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Ideas for blended learning
Ideas for blended learning - 3 - Shared outputs
Ideas for blended learning - 3 - Shared outputs

Different ideas for creating a shared output of learning with artefacts and concept maps.

Caitlin Foran avatar
Written by Caitlin Foran
Updated over a week ago

In blended learning, you could use the online course as a sort of storage system for summary notes or concept maps.


In this example, we ask learners to first reflect (and write) on their own on what they remember and will be able to contribute (as with the think part of a think-pair-share). Then, we use an in-page discussion to post a photo of the group's concept map. This is a handy way of making sure that map is available to learners even if they weren't able to make the face-to-face session.

Image showing example of essay type task
Image showing example of in-page discussion

You don't always have to do a concept map, there is a range of options for creating a group summary of the week or concept. The example below shows some tasks for affinity mapping (categorising concepts into like groups). As with the previous example, we can do this with a collection of tasks, or if you find that's too many... just one or two of those tasks.

Image showing example of file upload type task
Image showing example of essay type task
Image showing example of essay type task

Image showing example of in-page discussion


Creating group summaries or concept maps...

  • Helps learners visualise or present large and/or complex concepts by breaking them into smaller and simpler parts, (showing the connections between).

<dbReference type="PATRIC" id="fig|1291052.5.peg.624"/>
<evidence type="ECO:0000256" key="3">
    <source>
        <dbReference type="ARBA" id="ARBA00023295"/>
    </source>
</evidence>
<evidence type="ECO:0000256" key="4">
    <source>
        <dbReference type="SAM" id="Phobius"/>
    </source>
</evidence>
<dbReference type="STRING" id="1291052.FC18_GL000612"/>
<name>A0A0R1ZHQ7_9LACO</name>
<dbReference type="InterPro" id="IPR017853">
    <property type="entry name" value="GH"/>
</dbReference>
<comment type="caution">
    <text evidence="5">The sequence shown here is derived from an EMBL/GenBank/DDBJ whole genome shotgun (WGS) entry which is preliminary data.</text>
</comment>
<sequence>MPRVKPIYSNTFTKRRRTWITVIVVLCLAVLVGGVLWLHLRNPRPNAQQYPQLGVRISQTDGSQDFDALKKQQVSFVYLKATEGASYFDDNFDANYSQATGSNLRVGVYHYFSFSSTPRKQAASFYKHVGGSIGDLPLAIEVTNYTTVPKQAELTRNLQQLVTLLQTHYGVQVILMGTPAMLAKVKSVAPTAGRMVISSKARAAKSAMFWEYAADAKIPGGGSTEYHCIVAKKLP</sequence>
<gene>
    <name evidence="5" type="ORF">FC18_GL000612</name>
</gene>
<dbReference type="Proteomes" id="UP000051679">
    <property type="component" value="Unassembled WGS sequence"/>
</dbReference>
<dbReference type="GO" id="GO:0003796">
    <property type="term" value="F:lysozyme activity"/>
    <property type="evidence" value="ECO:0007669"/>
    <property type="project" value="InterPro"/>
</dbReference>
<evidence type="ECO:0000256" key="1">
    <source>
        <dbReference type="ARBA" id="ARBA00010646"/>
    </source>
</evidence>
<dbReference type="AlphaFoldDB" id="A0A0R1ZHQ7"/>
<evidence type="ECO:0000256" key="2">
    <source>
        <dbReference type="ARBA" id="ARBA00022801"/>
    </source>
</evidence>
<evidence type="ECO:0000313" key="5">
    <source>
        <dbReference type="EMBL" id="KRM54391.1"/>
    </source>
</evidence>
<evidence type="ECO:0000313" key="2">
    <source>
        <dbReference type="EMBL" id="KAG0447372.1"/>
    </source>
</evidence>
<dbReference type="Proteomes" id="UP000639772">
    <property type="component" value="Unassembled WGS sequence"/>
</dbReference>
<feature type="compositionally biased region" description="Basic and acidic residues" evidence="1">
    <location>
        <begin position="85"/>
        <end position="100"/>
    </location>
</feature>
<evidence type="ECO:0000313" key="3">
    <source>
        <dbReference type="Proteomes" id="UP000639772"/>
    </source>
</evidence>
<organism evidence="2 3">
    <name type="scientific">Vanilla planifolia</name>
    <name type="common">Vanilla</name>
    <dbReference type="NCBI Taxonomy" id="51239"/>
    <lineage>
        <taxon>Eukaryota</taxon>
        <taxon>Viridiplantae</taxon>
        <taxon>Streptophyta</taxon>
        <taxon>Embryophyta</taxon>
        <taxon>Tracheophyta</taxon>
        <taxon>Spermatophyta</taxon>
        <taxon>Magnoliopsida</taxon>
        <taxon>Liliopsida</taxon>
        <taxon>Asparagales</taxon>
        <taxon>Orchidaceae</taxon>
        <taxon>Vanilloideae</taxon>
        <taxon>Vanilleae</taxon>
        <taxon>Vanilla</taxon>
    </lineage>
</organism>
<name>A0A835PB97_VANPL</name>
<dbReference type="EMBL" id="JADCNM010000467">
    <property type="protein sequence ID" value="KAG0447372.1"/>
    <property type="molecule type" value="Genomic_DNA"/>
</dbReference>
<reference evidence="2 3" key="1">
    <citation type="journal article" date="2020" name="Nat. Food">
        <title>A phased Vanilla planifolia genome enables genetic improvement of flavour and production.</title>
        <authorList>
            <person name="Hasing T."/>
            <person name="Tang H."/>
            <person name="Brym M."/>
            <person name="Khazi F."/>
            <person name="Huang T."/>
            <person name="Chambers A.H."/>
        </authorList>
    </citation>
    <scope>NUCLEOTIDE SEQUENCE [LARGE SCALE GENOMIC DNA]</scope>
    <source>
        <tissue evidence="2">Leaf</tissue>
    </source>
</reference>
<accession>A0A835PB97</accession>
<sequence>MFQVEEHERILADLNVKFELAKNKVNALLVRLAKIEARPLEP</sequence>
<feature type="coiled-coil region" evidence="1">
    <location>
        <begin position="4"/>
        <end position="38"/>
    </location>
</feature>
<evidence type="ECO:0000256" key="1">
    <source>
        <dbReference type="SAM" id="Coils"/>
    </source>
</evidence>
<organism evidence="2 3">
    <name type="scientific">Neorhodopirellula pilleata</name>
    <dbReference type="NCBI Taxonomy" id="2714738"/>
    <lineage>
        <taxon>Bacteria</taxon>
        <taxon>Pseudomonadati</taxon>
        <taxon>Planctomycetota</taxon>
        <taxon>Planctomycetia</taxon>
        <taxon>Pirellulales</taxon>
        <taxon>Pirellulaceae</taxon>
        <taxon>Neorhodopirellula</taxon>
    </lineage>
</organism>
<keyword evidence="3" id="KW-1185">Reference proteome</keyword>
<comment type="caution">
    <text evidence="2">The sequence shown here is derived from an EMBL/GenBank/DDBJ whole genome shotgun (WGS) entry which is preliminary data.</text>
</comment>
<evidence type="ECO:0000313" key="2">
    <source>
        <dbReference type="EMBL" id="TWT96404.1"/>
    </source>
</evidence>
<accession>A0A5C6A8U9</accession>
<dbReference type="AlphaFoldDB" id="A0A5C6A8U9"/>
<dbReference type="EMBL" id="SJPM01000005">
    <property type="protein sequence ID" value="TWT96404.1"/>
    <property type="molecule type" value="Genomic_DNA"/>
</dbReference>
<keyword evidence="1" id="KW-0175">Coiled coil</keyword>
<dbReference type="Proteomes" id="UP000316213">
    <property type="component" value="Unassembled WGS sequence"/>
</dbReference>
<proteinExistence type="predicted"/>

• Makes learners more active contributors, helping to develop cognitive skills such as categorising and prioritising, critical and creative thinking etc.

  • Help recall and connect prior knowledge to new information.

  • Acts as a stored summary of a week/topic and won't ever be lost (unlike notes in a folder can be).


  • Have learners create a concept map at the beginning and end of a topic, then ask them to reflect on what they've learned and how the concept maps differ.

  • Give learners a concept map with "mistakes" in it and ask learners to identify what doesn't fit and re-draw the map.

  • Have learners co-create a concept map or summaries in smaller sub-groups. You could even assign each group a different part of the topic. This could be face-to-face, in a video conference or using a collaborative tool like Mindmeister or Google drawings.

  • Get learners to share concept maps and look at things like: In what ways are they similar/different? Are there concepts or connections they forgot they knew that they can add now?

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